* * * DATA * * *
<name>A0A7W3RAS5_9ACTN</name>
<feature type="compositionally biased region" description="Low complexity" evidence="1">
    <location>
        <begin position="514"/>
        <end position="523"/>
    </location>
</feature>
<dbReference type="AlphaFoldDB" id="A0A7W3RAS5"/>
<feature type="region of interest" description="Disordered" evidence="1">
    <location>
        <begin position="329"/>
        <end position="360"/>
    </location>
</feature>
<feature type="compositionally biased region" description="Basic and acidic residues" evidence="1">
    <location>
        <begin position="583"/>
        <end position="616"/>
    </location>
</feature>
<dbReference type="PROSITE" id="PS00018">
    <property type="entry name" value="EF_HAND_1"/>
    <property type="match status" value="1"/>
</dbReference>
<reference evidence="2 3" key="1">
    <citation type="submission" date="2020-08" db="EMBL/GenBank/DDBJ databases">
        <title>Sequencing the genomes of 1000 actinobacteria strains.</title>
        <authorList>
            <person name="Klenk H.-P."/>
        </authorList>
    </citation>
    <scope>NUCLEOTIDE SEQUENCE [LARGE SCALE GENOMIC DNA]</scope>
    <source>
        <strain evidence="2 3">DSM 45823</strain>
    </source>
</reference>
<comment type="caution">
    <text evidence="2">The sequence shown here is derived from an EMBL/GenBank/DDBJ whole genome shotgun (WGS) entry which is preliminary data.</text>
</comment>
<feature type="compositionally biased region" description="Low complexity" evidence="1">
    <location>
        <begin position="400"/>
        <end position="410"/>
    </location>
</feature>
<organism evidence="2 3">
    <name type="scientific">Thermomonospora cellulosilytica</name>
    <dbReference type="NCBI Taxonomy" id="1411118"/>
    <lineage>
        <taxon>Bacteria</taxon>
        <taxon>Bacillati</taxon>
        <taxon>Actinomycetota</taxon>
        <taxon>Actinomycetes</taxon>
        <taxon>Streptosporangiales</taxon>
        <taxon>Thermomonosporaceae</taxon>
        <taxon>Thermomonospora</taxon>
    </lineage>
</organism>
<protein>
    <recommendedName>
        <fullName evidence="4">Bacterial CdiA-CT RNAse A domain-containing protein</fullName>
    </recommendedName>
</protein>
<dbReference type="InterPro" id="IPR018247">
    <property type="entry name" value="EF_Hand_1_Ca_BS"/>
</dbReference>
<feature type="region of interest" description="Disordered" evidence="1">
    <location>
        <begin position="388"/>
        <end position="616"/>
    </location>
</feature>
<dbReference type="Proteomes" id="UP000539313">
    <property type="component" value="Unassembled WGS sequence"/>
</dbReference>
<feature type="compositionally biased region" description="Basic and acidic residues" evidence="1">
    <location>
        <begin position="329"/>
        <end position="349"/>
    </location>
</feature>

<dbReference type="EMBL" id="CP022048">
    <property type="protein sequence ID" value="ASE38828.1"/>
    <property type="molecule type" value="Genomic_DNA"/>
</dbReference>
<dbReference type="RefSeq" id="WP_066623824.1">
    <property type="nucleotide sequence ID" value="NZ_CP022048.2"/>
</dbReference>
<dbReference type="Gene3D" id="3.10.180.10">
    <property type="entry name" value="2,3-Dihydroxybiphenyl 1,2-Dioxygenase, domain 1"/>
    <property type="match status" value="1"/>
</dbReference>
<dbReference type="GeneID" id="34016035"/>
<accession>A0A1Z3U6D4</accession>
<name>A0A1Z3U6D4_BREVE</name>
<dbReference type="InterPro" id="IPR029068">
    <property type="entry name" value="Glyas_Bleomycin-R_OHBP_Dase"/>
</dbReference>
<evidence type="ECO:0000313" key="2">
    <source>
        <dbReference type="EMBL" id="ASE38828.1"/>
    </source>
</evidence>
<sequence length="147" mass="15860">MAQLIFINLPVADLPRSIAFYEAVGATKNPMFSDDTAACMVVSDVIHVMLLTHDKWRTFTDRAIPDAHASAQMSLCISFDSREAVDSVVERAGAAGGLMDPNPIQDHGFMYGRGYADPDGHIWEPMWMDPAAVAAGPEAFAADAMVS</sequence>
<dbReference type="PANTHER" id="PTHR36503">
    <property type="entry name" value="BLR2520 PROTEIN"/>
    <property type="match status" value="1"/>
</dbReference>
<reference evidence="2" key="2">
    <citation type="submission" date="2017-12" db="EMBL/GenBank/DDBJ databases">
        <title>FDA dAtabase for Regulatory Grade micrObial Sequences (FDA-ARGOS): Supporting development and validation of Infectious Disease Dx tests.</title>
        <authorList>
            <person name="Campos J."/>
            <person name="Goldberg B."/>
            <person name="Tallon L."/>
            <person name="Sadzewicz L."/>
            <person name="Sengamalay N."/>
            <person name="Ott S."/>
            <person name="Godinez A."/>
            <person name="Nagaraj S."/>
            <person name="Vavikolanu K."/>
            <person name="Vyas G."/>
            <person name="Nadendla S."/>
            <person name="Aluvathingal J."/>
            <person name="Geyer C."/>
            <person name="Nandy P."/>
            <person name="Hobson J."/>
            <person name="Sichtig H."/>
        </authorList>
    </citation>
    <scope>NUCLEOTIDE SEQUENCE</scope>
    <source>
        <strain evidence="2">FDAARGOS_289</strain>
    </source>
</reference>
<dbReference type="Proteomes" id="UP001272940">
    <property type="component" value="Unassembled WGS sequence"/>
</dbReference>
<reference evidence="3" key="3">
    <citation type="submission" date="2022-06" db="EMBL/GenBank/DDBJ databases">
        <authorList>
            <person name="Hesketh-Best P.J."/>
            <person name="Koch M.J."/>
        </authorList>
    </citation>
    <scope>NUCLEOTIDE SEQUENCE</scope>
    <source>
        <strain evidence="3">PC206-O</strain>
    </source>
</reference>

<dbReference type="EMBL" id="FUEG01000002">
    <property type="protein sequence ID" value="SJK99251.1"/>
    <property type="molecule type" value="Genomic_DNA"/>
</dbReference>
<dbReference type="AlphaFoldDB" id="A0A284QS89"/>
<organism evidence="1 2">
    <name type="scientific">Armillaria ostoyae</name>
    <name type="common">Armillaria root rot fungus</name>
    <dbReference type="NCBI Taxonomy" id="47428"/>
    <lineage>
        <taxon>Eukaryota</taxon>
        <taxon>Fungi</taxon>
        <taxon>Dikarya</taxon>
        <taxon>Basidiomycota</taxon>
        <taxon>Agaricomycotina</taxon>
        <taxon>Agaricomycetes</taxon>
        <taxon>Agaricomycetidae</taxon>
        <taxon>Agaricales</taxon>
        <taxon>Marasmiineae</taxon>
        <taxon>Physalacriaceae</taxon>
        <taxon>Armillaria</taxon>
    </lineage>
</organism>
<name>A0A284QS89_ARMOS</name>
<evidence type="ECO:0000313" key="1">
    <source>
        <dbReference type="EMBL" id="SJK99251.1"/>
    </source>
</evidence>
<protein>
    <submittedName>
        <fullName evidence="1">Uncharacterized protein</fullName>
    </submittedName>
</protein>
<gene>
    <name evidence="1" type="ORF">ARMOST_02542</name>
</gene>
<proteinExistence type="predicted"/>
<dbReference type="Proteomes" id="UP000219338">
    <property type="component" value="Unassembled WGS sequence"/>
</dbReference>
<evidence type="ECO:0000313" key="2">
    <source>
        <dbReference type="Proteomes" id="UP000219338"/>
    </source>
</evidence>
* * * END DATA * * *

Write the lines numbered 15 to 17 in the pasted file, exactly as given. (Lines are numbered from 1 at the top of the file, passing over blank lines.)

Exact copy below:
<feature type="compositionally biased region" description="Basic and acidic residues" evidence="1">
    <location>
        <begin position="583"/>